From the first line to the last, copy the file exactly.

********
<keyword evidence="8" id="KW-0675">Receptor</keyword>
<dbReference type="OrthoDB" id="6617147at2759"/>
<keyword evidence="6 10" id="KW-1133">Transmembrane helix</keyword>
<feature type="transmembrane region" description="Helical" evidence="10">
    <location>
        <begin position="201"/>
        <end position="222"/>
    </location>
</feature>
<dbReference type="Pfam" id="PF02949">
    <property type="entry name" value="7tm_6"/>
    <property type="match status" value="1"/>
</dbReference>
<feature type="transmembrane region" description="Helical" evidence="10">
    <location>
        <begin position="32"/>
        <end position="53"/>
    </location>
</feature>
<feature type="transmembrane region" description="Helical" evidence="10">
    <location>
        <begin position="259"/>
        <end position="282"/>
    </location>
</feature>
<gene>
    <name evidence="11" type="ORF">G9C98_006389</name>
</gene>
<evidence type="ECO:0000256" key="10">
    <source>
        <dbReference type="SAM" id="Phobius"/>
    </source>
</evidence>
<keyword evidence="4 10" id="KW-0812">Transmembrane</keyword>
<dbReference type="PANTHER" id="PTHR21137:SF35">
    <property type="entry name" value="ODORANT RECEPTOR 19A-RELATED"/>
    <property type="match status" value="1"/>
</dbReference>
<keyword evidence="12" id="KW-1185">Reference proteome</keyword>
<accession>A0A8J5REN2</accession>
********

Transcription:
<keyword evidence="8" id="KW-0675">Receptor</keyword>
<dbReference type="OrthoDB" id="6617147at2759"/>
<keyword evidence="6 10" id="KW-1133">Transmembrane helix</keyword>
<feature type="transmembrane region" description="Helical" evidence="10">
    <location>
        <begin position="201"/>
        <end position="222"/>
    </location>
</feature>
<dbReference type="Pfam" id="PF02949">
    <property type="entry name" value="7tm_6"/>
    <property type="match status" value="1"/>
</dbReference>
<feature type="transmembrane region" description="Helical" evidence="10">
    <location>
        <begin position="32"/>
        <end position="53"/>
    </location>
</feature>
<feature type="transmembrane region" description="Helical" evidence="10">
    <location>
        <begin position="259"/>
        <end position="282"/>
    </location>
</feature>
<gene>
    <name evidence="11" type="ORF">G9C98_006389</name>
</gene>
<evidence type="ECO:0000256" key="10">
    <source>
        <dbReference type="SAM" id="Phobius"/>
    </source>
</evidence>
<keyword evidence="4 10" id="KW-0812">Transmembrane</keyword>
<dbReference type="PANTHER" id="PTHR21137:SF35">
    <property type="entry name" value="ODORANT RECEPTOR 19A-RELATED"/>
    <property type="match status" value="1"/>
</dbReference>
<keyword evidence="12" id="KW-1185">Reference proteome</keyword>
<accession>A0A8J5REN2</accession>